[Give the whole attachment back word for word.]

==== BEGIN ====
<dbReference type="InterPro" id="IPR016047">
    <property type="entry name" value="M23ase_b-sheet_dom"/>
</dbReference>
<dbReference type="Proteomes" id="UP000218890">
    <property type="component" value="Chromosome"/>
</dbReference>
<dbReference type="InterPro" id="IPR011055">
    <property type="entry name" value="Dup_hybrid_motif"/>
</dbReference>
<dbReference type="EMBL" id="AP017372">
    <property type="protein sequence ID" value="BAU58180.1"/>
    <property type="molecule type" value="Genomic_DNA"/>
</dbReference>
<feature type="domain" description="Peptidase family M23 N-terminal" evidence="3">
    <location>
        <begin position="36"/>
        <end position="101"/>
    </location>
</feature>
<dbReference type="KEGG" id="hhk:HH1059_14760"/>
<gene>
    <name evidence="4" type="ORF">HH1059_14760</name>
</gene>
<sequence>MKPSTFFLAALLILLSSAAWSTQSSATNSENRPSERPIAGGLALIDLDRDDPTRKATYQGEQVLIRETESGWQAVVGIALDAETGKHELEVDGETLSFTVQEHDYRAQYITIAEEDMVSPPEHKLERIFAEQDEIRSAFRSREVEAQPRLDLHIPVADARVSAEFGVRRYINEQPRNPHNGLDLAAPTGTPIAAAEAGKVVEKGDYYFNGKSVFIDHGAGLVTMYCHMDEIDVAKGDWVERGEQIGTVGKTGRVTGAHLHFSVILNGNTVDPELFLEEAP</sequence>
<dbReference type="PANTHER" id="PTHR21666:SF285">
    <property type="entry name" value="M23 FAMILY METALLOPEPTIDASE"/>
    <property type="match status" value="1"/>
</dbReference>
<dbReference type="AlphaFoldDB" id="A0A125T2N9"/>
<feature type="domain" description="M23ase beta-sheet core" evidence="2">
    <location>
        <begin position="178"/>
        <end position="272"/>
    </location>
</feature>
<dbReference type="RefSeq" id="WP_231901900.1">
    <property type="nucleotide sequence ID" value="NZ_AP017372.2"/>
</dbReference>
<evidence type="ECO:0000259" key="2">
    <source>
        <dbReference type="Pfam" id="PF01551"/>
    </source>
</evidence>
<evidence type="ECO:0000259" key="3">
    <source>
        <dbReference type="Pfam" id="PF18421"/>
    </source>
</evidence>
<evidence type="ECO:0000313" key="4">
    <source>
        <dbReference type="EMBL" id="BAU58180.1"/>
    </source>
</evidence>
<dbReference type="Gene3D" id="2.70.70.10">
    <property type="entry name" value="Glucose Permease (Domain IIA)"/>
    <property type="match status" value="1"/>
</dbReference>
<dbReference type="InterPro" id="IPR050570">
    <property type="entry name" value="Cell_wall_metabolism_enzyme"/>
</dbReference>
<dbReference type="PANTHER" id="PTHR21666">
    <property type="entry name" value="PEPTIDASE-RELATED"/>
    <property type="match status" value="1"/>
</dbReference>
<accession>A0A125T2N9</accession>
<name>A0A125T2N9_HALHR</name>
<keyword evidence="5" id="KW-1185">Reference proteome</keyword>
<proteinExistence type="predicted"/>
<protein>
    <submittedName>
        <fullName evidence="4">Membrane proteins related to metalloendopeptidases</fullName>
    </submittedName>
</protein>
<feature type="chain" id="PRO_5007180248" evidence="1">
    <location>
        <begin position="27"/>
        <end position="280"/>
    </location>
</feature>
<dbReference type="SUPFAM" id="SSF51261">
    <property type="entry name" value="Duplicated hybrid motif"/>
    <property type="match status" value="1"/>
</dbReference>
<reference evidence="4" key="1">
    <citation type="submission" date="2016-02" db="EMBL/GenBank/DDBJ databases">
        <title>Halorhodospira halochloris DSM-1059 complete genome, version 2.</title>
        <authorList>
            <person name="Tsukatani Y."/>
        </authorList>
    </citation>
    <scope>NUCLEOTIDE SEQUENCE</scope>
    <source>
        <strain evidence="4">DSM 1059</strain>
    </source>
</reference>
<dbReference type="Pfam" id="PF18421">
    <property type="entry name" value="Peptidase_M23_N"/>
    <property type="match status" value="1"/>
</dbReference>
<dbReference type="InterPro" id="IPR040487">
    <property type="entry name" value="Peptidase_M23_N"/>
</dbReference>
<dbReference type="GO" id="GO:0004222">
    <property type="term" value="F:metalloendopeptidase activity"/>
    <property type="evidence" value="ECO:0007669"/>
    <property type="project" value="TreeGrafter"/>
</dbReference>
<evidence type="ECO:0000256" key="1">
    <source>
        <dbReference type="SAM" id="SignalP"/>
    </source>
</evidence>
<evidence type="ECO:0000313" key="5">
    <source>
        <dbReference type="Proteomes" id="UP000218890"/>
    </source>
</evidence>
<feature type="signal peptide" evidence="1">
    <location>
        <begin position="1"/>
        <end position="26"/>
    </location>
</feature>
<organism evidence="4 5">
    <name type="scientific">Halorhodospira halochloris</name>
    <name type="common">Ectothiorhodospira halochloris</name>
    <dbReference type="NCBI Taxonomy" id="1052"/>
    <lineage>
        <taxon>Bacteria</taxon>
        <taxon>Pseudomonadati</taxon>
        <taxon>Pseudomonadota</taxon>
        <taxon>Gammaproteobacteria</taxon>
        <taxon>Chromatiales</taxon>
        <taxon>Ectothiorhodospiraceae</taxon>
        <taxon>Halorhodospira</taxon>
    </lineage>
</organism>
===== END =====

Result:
<dbReference type="InterPro" id="IPR016047">
    <property type="entry name" value="M23ase_b-sheet_dom"/>
</dbReference>
<dbReference type="Proteomes" id="UP000218890">
    <property type="component" value="Chromosome"/>
</dbReference>
<dbReference type="InterPro" id="IPR011055">
    <property type="entry name" value="Dup_hybrid_motif"/>
</dbReference>
<dbReference type="EMBL" id="AP017372">
    <property type="protein sequence ID" value="BAU58180.1"/>
    <property type="molecule type" value="Genomic_DNA"/>
</dbReference>
<feature type="domain" description="Peptidase family M23 N-terminal" evidence="3">
    <location>
        <begin position="36"/>
        <end position="101"/>
    </location>
</feature>
<dbReference type="KEGG" id="hhk:HH1059_14760"/>
<gene>
    <name evidence="4" type="ORF">HH1059_14760</name>
</gene>
<sequence>MKPSTFFLAALLILLSSAAWSTQSSATNSENRPSERPIAGGLALIDLDRDDPTRKATYQGEQVLIRETESGWQAVVGIALDAETGKHELEVDGETLSFTVQEHDYRAQYITIAEEDMVSPPEHKLERIFAEQDEIRSAFRSREVEAQPRLDLHIPVADARVSAEFGVRRYINEQPRNPHNGLDLAAPTGTPIAAAEAGKVVEKGDYYFNGKSVFIDHGAGLVTMYCHMDEIDVAKGDWVERGEQIGTVGKTGRVTGAHLHFSVILNGNTVDPELFLEEAP</sequence>
<dbReference type="PANTHER" id="PTHR21666:SF285">
    <property type="entry name" value="M23 FAMILY METALLOPEPTIDASE"/>
    <property type="match status" value="1"/>
</dbReference>
<dbReference type="AlphaFoldDB" id="A0A125T2N9"/>
<feature type="domain" description="M23ase beta-sheet core" evidence="2">
    <location>
        <begin position="178"/>
        <end position="272"/>
    </location>
</feature>
<dbReference type="RefSeq" id="WP_231901900.1">
    <property type="nucleotide sequence ID" value="NZ_AP017372.2"/>
</dbReference>
<evidence type="ECO:0000259" key="2">
    <source>
        <dbReference type="Pfam" id="PF01551"/>
    </source>
</evidence>
<evidence type="ECO:0000259" key="3">
    <source>
        <dbReference type="Pfam" id="PF18421"/>
    </source>
</evidence>
<evidence type="ECO:0000313" key="4">
    <source>
        <dbReference type="EMBL" id="BAU58180.1"/>
    </source>
</evidence>
<dbReference type="Gene3D" id="2.70.70.10">
    <property type="entry name" value="Glucose Permease (Domain IIA)"/>
    <property type="match status" value="1"/>
</dbReference>
<dbReference type="InterPro" id="IPR050570">
    <property type="entry name" value="Cell_wall_metabolism_enzyme"/>
</dbReference>
<dbReference type="PANTHER" id="PTHR21666">
    <property type="entry name" value="PEPTIDASE-RELATED"/>
    <property type="match status" value="1"/>
</dbReference>
<accession>A0A125T2N9</accession>
<name>A0A125T2N9_HALHR</name>
<keyword evidence="5" id="KW-1185">Reference proteome</keyword>
<proteinExistence type="predicted"/>
<protein>
    <submittedName>
        <fullName evidence="4">Membrane proteins related to metalloendopeptidases</fullName>
    </submittedName>
</protein>
<feature type="chain" id="PRO_5007180248" evidence="1">
    <location>
        <begin position="27"/>
        <end position="280"/>
    </location>
</feature>
<dbReference type="SUPFAM" id="SSF51261">
    <property type="entry name" value="Duplicated hybrid motif"/>
    <property type="match status" value="1"/>
</dbReference>
<reference evidence="4" key="1">
    <citation type="submission" date="2016-02" db="EMBL/GenBank/DDBJ databases">
        <title>Halorhodospira halochloris DSM-1059 complete genome, version 2.</title>
        <authorList>
            <person name="Tsukatani Y."/>
        </authorList>
    </citation>
    <scope>NUCLEOTIDE SEQUENCE</scope>
    <source>
        <strain evidence="4">DSM 1059</strain>
    </source>
</reference>
<dbReference type="Pfam" id="PF18421">
    <property type="entry name" value="Peptidase_M23_N"/>
    <property type="match status" value="1"/>
</dbReference>
<dbReference type="InterPro" id="IPR040487">
    <property type="entry name" value="Peptidase_M23_N"/>
</dbReference>
<dbReference type="GO" id="GO:0004222">
    <property type="term" value="F:metalloendopeptidase activity"/>
    <property type="evidence" value="ECO:0007669"/>
    <property type="project" value="TreeGrafter"/>
</dbReference>
<evidence type="ECO:0000256" key="1">
    <source>
        <dbReference type="SAM" id="SignalP"/>
    </source>
</evidence>
<evidence type="ECO:0000313" key="5">
    <source>
        <dbReference type="Proteomes" id="UP000218890"/>
    </source>
</evidence>
<feature type="signal peptide" evidence="1">
    <location>
        <begin position="1"/>
        <end position="26"/>
    </location>
</feature>
<organism evidence="4 5">
    <name type="scientific">Halorhodospira halochloris</name>
    <name type="common">Ectothiorhodospira halochloris</name>
    <dbReference type="NCBI Taxonomy" id="1052"/>
    <lineage>
        <taxon>Bacteria</taxon>
        <taxon>Pseudomonadati</taxon>
        <taxon>Pseudomonadota</taxon>
        <taxon>Gammaproteobacteria</taxon>
        <taxon>Chromatiales</taxon>
        <taxon>Ectothiorhodospiraceae</taxon>
        <taxon>Halorhodospira</taxon>
    </lineage>
</organism>